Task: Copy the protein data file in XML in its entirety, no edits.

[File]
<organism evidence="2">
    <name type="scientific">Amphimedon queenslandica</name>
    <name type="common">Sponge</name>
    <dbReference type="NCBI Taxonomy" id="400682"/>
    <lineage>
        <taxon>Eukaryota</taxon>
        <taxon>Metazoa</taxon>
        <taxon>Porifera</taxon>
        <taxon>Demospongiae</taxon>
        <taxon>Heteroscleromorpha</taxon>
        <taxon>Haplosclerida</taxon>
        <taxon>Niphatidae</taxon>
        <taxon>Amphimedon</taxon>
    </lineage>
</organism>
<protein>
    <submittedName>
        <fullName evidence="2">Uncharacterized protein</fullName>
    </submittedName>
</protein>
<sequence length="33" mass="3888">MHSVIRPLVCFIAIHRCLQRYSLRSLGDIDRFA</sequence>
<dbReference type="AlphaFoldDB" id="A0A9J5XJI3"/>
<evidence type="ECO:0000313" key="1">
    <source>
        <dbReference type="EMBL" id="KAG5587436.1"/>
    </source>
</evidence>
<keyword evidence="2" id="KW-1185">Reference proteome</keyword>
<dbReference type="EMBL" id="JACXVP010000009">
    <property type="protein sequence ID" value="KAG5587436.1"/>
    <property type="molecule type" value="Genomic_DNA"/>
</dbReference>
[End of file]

<organism evidence="2">
    <name type="scientific">Amphimedon queenslandica</name>
    <name type="common">Sponge</name>
    <dbReference type="NCBI Taxonomy" id="400682"/>
    <lineage>
        <taxon>Eukaryota</taxon>
        <taxon>Metazoa</taxon>
        <taxon>Porifera</taxon>
        <taxon>Demospongiae</taxon>
        <taxon>Heteroscleromorpha</taxon>
        <taxon>Haplosclerida</taxon>
        <taxon>Niphatidae</taxon>
        <taxon>Amphimedon</taxon>
    </lineage>
</organism>
<protein>
    <submittedName>
        <fullName evidence="2">Uncharacterized protein</fullName>
    </submittedName>
</protein>
<sequence length="33" mass="3888">MHSVIRPLVCFIAIHRCLQRYSLRSLGDIDRFA</sequence>
<dbReference type="AlphaFoldDB" id="A0A9J5XJI3"/>
<evidence type="ECO:0000313" key="1">
    <source>
        <dbReference type="EMBL" id="KAG5587436.1"/>
    </source>
</evidence>
<keyword evidence="2" id="KW-1185">Reference proteome</keyword>
<dbReference type="EMBL" id="JACXVP010000009">
    <property type="protein sequence ID" value="KAG5587436.1"/>
    <property type="molecule type" value="Genomic_DNA"/>
</dbReference>